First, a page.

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Someone is planning a round-the-world trip that involves visiting $2n$ cities, with two cities from each of $n$ different countries. He can choose a city to start and end the journey in, with the other $2n-1$ cities being visited exactly once. However, he has the restriction that the two cities from each country should not be visited consecutively. How many different trips are possible?

I have used the inclusion exclusion principle and reached that the desired number should be:

$$(2n)!-2n\sum_{k=1}^{n}(-1)^{k-1}\binom{n}{k}2^k \binom{2n-2-(k-1)}{k-1}(k-1)! (2n-2k)!$$

But I am having trouble of finding some closed formula for the sum. I was thinking of using the formula for the product of exponential generating functions, but I have trouble with the large binomial coefficient.

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Your edited version is correct but unnecessarily complicated. Consider the cities arranged in a circle. You want no two adjacent cities to be in the same country, and you want to distinguish one city as the start and end of the journey. There are $\binom nk$ ways to choose $k$ countries for which the constraint is violated, $2^k$ ways to choose the order within those $k$ pairs, $\frac{(2n-k)!}{2n-k}=(2n-k-1)!$ ways to arrange the $2n-k$ objects ($k$ pairs and $2(n-k)$ unpaired cities) in a circle without distinguishing a starting point, and $2n$ ways to distinguish a starting point, for a total of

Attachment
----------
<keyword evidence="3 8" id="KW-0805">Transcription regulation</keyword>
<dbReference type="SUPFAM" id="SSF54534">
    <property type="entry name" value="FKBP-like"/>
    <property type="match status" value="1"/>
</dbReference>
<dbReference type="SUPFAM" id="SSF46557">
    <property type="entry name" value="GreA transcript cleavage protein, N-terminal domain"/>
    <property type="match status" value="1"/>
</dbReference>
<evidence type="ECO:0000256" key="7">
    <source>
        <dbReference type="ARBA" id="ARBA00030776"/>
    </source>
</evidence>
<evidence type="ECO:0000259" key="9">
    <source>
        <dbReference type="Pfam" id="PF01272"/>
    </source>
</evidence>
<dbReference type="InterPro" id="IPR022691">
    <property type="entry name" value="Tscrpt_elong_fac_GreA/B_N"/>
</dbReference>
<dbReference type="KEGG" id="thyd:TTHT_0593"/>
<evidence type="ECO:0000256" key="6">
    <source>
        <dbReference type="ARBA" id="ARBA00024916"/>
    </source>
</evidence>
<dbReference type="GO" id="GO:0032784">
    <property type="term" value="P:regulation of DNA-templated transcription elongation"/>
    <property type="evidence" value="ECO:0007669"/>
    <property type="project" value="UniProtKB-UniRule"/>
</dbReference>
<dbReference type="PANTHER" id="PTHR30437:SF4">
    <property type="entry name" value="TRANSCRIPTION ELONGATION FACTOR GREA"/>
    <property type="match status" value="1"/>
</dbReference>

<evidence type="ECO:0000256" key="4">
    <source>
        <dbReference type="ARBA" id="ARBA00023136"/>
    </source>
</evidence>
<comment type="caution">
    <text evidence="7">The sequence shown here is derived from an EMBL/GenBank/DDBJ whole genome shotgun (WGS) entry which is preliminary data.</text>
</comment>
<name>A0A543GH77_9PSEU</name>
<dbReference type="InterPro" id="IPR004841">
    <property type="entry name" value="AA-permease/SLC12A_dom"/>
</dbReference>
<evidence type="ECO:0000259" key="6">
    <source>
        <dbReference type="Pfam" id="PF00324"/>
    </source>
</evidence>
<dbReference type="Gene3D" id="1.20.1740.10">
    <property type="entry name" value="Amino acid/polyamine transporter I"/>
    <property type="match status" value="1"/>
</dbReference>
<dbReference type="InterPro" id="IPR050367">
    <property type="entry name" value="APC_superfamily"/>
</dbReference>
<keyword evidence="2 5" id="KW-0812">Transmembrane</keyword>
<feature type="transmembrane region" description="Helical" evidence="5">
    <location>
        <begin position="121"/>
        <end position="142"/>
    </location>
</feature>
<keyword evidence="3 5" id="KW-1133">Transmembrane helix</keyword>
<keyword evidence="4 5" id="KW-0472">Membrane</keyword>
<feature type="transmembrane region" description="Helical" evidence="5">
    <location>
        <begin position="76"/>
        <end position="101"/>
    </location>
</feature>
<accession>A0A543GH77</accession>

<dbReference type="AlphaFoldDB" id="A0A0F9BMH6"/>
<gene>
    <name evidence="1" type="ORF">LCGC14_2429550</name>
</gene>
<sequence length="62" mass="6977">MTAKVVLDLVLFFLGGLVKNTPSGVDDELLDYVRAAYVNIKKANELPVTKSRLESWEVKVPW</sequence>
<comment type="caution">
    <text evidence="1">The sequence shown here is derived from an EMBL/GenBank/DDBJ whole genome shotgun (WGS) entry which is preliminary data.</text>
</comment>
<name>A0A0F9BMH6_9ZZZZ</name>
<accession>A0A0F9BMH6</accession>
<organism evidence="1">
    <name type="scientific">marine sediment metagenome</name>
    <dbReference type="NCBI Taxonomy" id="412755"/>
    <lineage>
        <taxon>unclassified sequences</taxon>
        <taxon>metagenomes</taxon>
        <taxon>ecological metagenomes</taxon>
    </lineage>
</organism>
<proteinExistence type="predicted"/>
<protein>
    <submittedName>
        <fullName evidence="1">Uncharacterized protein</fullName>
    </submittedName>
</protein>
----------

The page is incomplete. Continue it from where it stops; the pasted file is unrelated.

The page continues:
$$ 2n\sum_{k=0}^n(-1)^k\binom nk2^k(2n-k-1)!\;. $$

This is the same as your result, since your two factorials in the end cancel the denominator of the binomial coefficient and the term $(2n)!$ is the $k=0$ term.

This is ${}_1F_1(-n;1-2n;-2)$, where ${}_1F_1$ is Kummer's confluent hypergeometric function. Wolfram|Alpha provides an alternative representation in terms of modified Bessel functions:

$$ {}_1F_1(-n;1-2n;-2)=\frac1{2^{n+\frac12}\mathrm e}\Gamma\left(\frac12-n\right)\left(I_{\frac12(-2n+1)}(1)+I_{\frac12(-2n-1)}(1)\right)\;. $$

Anyway, the argument that Henry linked to still applies, so for $n\to\infty$ the count is asymptotic to

$$\frac{(2n)!}{\mathrm e}\;.$$

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Apart from being a count, rather than a probability, this is essentially the same as Showing probability no husband next to wife converges to $e^{-1}$ so you can rewrite your expression as $$\displaystyle\sum_{i=0}^n (-2)^i {n \choose i}(2n-i)!$$ which will be close to $$(2n)!\,e^{-1}$$

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  • $\begingroup$ OEIS A007060 $\endgroup$ – Henry Jun 6 '16 at 15:33
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    $\begingroup$ I think there's a difference in that here the start and end of the journey are in the same city and the other city of that country should be visited neither first, nor last. We're essentially seating the couples at a round table without regarding rotated configurations as equivalent. $\endgroup$ – joriki Jun 7 '16 at 6:37

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